The FCC has fined Google $25,000 for allegedly impeding the agency's investigation into its data collection for its Street View project, Reuters reported.
The Federal Communications Commission claims Google collected personal information without permission, and cited evidence that the search giant had "deliberately" refused to cooperate with the US agency's investigation, according to Reuters.
"Google refused to identify any employees or produce any e-mails. The company could not supply compliant declarations without identifying employees it preferred not to identify," according to an FCC order dated April 13, Reuters reported.
The main software engineer involved in the project also invoked his Fifth Amendment right to not testify during the investigation, USA Today reported.
Google's data collection for Street View, which allows users to see real-life views of a location, took place from May 2007 to May 2010, the New York Times reported.
The information the company culled included "complete e-mail messages, instant messages, chat sessions, conversations between lovers, Web addresses revealing sexual orientation, and information that could be linked to specific street addresses," according to European and Canadian regulators who investigated the data Google pulled in their own countries, the Times reported.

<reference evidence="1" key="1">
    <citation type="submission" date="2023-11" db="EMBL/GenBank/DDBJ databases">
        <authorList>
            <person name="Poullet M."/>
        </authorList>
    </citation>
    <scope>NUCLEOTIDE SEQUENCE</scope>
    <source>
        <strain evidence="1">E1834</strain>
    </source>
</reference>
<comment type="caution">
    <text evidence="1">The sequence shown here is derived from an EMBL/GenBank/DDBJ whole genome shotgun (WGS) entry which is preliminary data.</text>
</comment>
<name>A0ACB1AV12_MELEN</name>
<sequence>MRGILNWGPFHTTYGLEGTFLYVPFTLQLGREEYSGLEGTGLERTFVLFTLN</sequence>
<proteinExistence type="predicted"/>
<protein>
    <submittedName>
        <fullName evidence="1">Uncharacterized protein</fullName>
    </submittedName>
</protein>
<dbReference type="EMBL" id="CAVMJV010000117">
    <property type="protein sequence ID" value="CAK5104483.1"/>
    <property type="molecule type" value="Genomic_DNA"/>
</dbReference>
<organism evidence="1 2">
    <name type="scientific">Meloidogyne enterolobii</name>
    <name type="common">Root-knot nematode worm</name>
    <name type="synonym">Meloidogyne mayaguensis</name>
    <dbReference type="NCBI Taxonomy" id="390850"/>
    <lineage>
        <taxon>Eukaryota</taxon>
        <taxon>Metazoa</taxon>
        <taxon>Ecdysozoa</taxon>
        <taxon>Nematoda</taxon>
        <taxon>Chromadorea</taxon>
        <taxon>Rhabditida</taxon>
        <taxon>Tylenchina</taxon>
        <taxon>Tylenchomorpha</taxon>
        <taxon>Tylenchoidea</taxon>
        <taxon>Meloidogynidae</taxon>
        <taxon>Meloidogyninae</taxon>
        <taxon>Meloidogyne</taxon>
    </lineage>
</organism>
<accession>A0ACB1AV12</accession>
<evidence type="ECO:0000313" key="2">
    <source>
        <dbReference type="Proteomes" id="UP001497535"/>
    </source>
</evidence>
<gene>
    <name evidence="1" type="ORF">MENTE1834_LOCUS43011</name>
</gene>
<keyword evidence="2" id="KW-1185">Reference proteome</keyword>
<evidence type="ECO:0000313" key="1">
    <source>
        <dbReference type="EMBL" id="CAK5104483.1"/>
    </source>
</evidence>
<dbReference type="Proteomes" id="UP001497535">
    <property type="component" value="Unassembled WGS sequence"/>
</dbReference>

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“It’s their whole business model,” Minnesota Democratic Senator Al Franken, who is in charge of a subcommittee on privacy, said in a recent speech about how companies like Google and Facebook accumulate data on users. “And you are not their client; you are their product,” he added, according to the Times.
In May 2010, Google said it would stop using Wi-Fi information for Street View, and claimed it had collected the information by mistake, Bloomberg reported.
The FCC ultimately determined that the data mining was legal because the information was not encrypted, the Times reported.
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“We worked in good faith to answer the FCC's questions throughout the inquiry, and we’re pleased that they have concluded that we complied with the law," a Google spokeswoman said Saturday, according to the Times.
Google has often come under scrutiny from both consumers and advocacy groups for their privacy policies, PC World pointed out.
"Because of the amount of attention those privacy concerns have garnered, you'd think a policy of transparency on Google's part would bode well with those who have doubts about whether or not the company can be trusted with increasing amounts of personal data," wrote PC World's Christina DesMarais.
Many have argued that the $25,000 fine is too small, especially compared to the harsher actions taken by European companies (and to Google's market value of $203.5 billion, according to Bloomberg).
Last year, France fined Google €100,000, or about $140,000 at the time, for its privacy violations while working on Street View, the Times reported.
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